LESSON 3) Nobody really notices. I have been from coast to coast since transitioning. I've flown or driven to Vegas, LA, Boston, Cape Canaveral, Atlanta, Memphis, Dallas, and OKC. I have been to conferences, shows, parties, restaurants, motels, airports, and Wal-Mart. In all this, I've met many folks, had a lot of fun, and thoroughly enjoyed life to the fullest. I think it’s remarkable that I’ve not had a bad experience (knocks on wood.) I'm not misgendered, I'm not scorned, and nobody has ever scooted away from me in. I'm not beautiful, nor do I have a femme frame. I don't go around broadcasting that I'm trans. I just be me, and I'm no longer nervous or anxious about it. I swear, nobody really cares.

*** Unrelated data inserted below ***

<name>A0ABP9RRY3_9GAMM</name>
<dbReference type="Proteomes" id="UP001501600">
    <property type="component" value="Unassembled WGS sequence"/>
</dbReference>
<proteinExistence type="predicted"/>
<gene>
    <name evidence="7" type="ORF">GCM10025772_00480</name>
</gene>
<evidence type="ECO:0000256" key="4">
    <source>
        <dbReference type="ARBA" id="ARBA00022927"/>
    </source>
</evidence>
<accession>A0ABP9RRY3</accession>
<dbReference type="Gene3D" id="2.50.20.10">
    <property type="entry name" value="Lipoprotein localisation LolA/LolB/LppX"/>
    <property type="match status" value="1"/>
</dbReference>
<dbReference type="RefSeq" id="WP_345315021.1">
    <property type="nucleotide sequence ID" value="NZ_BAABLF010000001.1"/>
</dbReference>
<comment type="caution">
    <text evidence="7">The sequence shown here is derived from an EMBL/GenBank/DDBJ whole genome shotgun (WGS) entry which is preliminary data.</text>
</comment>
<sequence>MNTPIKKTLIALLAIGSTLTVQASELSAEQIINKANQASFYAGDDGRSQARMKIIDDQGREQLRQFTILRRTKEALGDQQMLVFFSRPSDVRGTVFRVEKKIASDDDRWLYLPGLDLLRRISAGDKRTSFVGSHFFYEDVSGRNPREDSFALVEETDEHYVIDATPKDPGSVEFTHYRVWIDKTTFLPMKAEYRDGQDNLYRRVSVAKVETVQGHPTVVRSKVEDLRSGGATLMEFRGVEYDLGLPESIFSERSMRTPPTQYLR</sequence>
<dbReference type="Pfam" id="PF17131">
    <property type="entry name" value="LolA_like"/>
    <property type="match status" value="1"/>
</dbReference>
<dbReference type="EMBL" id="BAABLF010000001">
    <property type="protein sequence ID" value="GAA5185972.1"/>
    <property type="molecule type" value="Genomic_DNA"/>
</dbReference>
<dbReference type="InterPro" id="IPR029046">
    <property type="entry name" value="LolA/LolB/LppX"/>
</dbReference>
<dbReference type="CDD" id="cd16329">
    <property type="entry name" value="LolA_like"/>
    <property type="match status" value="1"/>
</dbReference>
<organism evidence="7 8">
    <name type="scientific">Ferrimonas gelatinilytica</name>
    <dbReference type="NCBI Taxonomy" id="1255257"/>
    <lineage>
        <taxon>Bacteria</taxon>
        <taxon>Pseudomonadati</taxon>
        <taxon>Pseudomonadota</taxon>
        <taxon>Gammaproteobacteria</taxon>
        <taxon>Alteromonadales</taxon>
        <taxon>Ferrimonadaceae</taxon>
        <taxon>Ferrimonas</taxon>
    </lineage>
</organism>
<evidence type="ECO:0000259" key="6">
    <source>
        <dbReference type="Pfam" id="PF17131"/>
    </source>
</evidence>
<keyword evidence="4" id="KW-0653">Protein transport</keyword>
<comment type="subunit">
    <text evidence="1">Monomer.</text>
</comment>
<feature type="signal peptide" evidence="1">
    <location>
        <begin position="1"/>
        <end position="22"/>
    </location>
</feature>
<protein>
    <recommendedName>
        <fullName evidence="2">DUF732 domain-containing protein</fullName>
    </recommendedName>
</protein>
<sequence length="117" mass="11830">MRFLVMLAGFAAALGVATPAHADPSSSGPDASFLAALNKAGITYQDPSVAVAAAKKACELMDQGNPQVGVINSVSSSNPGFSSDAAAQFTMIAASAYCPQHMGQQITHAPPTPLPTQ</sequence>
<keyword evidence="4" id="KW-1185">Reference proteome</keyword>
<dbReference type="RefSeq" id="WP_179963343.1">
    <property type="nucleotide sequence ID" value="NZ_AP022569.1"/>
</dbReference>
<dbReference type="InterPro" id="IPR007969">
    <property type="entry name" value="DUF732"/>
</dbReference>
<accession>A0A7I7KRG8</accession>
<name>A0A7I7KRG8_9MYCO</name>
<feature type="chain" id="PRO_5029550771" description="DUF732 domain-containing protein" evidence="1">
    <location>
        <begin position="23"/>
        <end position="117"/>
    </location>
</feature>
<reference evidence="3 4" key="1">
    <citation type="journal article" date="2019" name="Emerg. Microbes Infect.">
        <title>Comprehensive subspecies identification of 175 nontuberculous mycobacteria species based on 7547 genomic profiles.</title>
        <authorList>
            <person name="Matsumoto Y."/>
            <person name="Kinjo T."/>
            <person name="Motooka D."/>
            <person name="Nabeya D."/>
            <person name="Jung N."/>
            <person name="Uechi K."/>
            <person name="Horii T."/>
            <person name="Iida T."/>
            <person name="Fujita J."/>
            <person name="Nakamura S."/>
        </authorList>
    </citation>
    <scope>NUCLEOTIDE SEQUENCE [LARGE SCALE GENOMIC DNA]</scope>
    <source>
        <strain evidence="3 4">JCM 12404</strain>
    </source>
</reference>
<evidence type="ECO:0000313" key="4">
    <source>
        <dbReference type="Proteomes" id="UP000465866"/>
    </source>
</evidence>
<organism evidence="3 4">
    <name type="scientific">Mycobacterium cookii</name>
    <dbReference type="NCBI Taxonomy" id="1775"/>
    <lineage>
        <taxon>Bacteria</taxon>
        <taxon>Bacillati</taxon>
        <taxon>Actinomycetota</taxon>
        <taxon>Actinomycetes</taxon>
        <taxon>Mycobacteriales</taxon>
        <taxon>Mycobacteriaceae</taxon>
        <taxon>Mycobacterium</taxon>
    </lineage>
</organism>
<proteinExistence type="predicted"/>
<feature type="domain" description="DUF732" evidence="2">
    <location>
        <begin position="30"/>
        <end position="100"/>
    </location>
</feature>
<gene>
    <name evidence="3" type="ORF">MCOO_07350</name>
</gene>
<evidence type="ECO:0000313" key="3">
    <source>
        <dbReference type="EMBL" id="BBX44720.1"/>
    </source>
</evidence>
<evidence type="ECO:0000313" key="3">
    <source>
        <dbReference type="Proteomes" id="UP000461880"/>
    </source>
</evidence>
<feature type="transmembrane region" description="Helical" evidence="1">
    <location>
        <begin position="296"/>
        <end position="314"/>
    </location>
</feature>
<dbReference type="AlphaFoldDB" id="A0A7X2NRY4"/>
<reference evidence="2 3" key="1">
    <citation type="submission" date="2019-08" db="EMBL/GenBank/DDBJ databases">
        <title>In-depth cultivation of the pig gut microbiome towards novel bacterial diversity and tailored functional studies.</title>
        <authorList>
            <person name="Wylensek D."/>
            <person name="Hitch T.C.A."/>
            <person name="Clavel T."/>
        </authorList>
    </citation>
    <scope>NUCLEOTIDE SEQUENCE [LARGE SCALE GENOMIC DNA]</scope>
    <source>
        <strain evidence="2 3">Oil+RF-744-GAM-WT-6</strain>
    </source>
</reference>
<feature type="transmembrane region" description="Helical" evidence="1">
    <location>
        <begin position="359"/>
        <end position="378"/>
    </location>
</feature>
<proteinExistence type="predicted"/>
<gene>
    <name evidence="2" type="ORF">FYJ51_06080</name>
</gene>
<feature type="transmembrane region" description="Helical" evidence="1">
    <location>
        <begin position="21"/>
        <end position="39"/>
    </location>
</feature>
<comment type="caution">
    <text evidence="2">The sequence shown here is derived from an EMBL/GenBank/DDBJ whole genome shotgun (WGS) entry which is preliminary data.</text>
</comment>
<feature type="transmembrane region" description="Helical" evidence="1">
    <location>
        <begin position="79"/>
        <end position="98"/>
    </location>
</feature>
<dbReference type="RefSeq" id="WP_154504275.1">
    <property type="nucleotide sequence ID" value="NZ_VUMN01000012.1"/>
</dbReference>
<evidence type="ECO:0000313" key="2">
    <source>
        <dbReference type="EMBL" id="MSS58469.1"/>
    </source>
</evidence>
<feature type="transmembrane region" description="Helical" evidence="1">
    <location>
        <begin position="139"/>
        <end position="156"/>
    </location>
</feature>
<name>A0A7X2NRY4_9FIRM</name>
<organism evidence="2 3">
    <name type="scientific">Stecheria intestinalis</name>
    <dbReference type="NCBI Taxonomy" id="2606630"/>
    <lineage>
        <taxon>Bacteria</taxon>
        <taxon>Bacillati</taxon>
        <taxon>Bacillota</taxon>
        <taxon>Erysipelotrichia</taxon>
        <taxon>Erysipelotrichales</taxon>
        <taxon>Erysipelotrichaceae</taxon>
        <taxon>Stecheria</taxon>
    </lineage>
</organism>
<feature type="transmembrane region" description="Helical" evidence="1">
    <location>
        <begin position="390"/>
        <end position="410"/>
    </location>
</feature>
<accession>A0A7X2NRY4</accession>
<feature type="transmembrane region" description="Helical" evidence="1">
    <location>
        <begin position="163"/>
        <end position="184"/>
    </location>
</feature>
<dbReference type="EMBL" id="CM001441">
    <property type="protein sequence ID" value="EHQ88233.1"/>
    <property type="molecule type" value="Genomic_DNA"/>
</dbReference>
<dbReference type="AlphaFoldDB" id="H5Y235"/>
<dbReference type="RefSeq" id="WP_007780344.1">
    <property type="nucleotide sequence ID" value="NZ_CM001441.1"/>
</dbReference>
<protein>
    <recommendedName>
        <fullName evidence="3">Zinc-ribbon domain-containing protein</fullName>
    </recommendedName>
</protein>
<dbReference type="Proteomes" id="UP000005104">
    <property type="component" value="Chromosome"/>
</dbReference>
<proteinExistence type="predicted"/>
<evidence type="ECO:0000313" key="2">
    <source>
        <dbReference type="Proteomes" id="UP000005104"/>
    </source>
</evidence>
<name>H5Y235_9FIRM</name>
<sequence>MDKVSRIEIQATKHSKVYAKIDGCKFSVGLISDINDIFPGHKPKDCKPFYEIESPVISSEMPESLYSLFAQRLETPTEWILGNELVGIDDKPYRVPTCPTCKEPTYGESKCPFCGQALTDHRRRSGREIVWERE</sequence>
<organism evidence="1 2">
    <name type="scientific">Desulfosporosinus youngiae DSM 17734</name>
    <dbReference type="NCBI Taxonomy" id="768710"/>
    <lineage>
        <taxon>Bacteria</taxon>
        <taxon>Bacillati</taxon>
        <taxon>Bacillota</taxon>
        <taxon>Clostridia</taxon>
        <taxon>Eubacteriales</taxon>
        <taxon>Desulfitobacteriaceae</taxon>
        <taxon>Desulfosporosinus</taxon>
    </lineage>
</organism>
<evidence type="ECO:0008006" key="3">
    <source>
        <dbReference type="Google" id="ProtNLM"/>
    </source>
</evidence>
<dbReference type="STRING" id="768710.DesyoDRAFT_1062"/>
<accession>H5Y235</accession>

LESSON 4) I'm more than a survivor. I love to chat with the folks here at TGH. We are so full of joy and gladness, as well as hurt and doubt. We have stories going back to the beginning of our lives. Each of us had to make some really difficult decisions about who we are. I suspect most of us have coped with anxiety, depression, or other social and emotional problems that were never asked for. In my situation, I have a choice to make. I can either regret the 60-plus years that I remained "deep in the closet," or I can enjoy here and now with hopeful anticipation toward the future. I now understand that those 60 years were not a waste. I was not really hidden. I wasn't ready to transition. I had too much to learn; I had to grow. The guy that came before me learned these things for me. I can't articulate the things I needed, but in hindsight, I see that the time was well spent. It made me capable of transitioning when I did, not before. I have not just survived, I blossomed, and I continue to bloom. I choose to enjoy life!